In fact, Jesus commended Mary’s actions, in Matthew 26:11-13: “(11) For you always have the poor with you, but you will not always have me. (12) In pouring this ointment on my body, she has done it to prepare me for burial. (13) Truly, I say to you, wherever this gospel is proclaimed in the whole world, what she has done will also be told in memory of her.”

What a beautiful illustration how true Christians should treat their most valuable assets on earth—the feet members of Christ that remain. In these we see Christ. They profess consecration, and evidence this with acts of true loving kindness, and manifestations of concern, gentleness, patience, assistance, and sympathy. They strive to bless others as Mary did with Jesus, lavishing costly, symbolic perfume upon the body of Christ, the Church.

As the washing of another’s feet is not a glamorous work, and considering the imperfections that each of us have, it takes a large measure of love, phileo and AGAPE love, and humility, to press forward in striving to serve our brethren.

Let us not allow differences along one line or another, nor misunderstandings, hinder us from seeking to do good unto all that we have opportunity, especially the household of faith. (Galatians 6:10, 1 Peter 3:11, Psalm 34:14, Micah 6:8)

Washing the Disciples’ Feet

One of the marks of female saintship in the early church was, “if she have washed the saints’ feet” (1 Timothy 5:10). Feetwashing being necessary at that time, became a synonym of service and kind hospitality. To illustrate this same principle of service and humility, Jesus used this same custom on the night of the Last Supper:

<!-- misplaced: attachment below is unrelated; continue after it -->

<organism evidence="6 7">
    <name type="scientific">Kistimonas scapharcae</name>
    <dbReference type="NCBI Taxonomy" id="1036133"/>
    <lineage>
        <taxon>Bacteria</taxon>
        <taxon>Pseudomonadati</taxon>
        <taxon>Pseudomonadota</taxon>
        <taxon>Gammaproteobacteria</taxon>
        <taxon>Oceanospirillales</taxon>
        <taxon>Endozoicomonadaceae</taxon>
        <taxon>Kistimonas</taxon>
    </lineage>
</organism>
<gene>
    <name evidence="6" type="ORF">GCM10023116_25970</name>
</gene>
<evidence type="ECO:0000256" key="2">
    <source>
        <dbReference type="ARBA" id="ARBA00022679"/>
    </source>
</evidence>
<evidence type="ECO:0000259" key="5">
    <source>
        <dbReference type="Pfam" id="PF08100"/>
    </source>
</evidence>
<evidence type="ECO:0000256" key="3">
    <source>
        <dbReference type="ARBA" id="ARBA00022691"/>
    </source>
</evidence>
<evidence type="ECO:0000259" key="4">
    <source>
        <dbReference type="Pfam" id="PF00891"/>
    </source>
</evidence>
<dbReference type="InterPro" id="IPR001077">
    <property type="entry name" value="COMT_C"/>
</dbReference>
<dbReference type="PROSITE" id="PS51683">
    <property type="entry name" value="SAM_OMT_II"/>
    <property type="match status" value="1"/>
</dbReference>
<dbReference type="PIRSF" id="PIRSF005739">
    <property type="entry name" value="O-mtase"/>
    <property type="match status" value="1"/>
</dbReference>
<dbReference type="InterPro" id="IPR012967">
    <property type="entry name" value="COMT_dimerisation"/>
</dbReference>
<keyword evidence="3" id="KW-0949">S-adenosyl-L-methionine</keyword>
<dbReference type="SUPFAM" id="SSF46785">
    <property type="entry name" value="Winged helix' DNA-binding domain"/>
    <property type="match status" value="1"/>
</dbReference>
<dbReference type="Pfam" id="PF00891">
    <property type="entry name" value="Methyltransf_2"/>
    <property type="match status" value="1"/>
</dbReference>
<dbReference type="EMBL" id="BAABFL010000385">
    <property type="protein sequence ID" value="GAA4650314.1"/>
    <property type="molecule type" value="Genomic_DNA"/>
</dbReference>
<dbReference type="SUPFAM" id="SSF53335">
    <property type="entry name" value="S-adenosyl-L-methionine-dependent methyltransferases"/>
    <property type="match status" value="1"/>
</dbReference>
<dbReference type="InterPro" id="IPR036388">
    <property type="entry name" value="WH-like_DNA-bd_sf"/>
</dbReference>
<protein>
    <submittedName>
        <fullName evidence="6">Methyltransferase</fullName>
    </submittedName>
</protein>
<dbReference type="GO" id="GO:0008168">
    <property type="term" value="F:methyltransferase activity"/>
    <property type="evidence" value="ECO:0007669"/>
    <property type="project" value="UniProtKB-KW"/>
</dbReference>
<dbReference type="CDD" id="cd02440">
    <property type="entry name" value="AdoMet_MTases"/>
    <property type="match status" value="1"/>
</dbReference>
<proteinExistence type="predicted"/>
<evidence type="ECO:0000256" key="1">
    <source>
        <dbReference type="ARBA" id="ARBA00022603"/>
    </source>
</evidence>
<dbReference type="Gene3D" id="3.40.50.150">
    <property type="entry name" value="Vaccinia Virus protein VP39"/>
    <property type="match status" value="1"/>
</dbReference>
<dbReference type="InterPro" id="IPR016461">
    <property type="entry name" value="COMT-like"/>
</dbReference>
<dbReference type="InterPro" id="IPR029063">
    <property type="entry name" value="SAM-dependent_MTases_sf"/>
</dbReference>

At the end of Jesus’ ministry and “just before the Passover Feast,” and when “the evening meal was being served,” Jesus washed his disciples’ feet. The disciples must have been shocked and silent that the Great Teacher, their Lord, would do such a thing. Simon Peter did not want Jesus to wash his feet at first, until the Master said that unless he washed Peter’s feet, he could have no part with him in the kingdom. Then Peter was willing to have his whole body washed, yet Jesus pointed out that he who is clean needs only to wash his feet. Jesus pointed out that not all of them were clean, the reference obviously being made to Judas.

Jesus admonished the disciples: “(14) If I then, your Lord and Teacher, have washed your feet, you also ought to wash one another’s feet. (15) For I have given you an example, that you also should do just as I have done to you” (John 13:14-15).

Jesus’ act was intended as an example in humility and a lesson to the apostles who seem still to have had a spirit of rivalry for preeminence. To our understanding, the lesson was that our Lord’s followers were not to shun any service, however menial, that would enable them to assist or comfort one another.

Jesus’ lesson is amplified by his words in John 13:34, 35: “A new commandment I give unto you, That ye love one another; as I have loved you, that ye also love one another. By this shall all men know that ye are my disciples, if ye have love one to another.”

Not until they had received the holy Spirit on the day of Pentecost, were the disciples of Christ able to manifest their determination to serve Christ in a way that would enable them to become pillars of the Church (Acts 2:24, 16-18, 33, 38).

Feet Washing – TODAY